Horvath, F. (1982). Detecting deception: The promise and the reality of voice stress analysis. Journal of Forensic Sciences, 2, 340-351. 

 

            Horvath (1982) evaluates the voice stress analysis method in the detection of deception.  He reviews research studies that examined the reliability and validity of voice analysis devices, such as the Psychological Stress Evaluator.  Horvath’s paper is organized with the following sub-categories, and the present summary will follow his organization: the microtremor theory, the detection of stress, the detection of deception in laboratory studies, objections to laboratory studies, and the detection of deception in field studies. 

            The PSE and other voice analysis devices are designed to capture voice changes that may be related to stress in the act of deception.  The voice stress analysis is based on the theory that there is an inverse relation between stress and the frequency modulation in human voice, and that voice analysis devices are capable of detecting imperceptible changes in the frequency modulation.  Some studies directly examined the theory and assumption of the voice stress analysis, and provided no evidence that there is a specific relation between stress and the frequency modulation, or that stress actually contributes to changes in the frequency modulation.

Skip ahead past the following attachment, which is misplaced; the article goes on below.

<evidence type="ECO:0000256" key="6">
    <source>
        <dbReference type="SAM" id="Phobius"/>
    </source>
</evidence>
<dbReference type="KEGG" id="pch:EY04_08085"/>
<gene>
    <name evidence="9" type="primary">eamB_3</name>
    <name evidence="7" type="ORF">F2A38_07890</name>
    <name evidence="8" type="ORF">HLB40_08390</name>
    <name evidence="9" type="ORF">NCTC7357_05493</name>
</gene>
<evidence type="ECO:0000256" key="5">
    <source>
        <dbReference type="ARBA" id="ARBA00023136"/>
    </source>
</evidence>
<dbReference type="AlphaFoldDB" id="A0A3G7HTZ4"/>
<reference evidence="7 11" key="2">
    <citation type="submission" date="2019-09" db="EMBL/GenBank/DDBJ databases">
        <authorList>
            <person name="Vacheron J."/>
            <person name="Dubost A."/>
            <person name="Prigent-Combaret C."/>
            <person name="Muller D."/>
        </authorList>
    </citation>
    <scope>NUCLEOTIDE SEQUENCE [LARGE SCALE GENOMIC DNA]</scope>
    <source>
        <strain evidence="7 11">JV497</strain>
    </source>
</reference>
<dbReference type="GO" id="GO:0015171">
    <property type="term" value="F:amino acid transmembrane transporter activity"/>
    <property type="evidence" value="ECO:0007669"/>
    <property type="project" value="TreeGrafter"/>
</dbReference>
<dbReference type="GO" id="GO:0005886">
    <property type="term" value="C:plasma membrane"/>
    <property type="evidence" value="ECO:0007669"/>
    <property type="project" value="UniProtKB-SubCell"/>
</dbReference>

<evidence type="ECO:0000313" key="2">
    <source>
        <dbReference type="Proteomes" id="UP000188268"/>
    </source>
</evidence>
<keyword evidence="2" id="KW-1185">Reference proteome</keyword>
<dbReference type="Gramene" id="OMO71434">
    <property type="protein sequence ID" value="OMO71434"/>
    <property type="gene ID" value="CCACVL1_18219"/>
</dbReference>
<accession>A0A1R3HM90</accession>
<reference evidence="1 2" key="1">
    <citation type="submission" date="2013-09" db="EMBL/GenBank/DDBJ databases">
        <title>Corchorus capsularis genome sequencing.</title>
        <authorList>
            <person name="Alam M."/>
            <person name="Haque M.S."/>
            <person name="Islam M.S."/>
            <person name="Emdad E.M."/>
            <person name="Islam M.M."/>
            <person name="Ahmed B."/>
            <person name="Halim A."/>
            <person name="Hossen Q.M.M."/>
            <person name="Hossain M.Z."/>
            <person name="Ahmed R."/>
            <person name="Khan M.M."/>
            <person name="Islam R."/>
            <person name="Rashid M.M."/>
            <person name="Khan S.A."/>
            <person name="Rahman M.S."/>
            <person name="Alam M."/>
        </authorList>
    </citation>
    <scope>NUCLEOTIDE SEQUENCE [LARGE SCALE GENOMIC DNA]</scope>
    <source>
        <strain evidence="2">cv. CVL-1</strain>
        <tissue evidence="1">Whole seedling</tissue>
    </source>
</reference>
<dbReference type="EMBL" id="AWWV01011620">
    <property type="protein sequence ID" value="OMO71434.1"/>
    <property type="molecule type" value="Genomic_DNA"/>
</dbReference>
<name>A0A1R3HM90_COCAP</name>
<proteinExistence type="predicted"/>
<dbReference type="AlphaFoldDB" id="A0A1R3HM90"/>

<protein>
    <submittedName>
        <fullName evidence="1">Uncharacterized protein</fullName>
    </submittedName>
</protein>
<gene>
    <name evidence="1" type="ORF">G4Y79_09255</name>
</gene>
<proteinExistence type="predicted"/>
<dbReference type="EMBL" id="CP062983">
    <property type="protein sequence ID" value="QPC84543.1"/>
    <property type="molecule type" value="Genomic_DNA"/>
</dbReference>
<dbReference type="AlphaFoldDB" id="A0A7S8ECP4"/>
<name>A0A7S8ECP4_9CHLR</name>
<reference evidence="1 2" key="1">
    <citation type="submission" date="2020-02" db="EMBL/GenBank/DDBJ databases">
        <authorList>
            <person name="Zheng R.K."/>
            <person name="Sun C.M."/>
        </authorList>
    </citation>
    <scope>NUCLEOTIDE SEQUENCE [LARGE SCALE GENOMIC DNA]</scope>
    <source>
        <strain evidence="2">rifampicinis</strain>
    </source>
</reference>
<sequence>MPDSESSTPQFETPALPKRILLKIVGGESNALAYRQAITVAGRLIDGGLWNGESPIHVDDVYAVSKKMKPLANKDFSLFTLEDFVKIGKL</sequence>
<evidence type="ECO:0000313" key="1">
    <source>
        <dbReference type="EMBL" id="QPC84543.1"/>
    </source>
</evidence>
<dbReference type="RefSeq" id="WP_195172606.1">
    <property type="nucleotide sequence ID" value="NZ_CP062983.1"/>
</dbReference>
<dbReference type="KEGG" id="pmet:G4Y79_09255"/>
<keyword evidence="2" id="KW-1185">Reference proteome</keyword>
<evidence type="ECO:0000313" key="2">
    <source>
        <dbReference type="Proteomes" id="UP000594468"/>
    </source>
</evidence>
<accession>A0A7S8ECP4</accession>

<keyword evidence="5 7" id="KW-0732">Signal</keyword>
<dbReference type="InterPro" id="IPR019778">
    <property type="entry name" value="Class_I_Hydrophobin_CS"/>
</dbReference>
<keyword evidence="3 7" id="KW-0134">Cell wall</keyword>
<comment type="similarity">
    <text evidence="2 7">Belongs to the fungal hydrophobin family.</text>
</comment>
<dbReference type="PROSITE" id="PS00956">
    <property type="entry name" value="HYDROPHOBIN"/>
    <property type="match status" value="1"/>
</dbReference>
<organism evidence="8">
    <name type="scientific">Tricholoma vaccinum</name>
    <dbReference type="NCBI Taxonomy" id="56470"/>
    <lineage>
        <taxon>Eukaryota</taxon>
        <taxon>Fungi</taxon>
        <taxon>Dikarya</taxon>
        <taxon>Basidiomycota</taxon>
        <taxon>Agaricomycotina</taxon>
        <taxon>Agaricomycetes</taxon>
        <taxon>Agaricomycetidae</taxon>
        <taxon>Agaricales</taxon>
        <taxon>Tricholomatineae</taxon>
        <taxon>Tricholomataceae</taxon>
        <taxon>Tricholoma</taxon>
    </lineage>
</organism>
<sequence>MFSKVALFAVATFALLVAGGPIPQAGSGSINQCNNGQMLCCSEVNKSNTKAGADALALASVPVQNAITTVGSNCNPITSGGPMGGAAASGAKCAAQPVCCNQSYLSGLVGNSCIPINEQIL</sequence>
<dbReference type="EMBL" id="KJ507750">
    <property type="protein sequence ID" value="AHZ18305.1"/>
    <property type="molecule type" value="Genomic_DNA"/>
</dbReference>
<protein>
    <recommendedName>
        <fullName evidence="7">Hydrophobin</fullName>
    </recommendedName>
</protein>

Voice analysis devices have also been tested whether or not they could actually measure the level of stress.  Although voice analysis devices were able to detect stress under limited conditions, the performance was not consistent, and overall results did not provide convincing evidence.  Furthermore, many laboratory studies have been conduced to examine the performance of voice analysis devices in the detection of deception.  The laboratory studies consistently showed that the standard polygraph method performed better than the voice stress analysis, and that the voice stress analysis did not perform better than the chance level.  Although evidence from the laboratory studies is strong, it is not free of objections.  The main objection to laboratory studies is that they do not create a real sense of jeopardy, and consequently, not enough stress is created for the voice stress analysis to function optimally.  To defy the objection, the voice stress analysis has been tested in a field setting, and compared to the standard polygraph method.  Like laboratory studies, it was found that the voice stress analysis did not perform better than the chance level.  Moreover, the comparison to the standard polygraph method revealed that there was no reliable correlation between the voice stress analysis and the standard polygraph method.  Thus, Horvath (1982) argues that there is no evidence that the voice stress analysis actually provides any information about stress or the act of deception.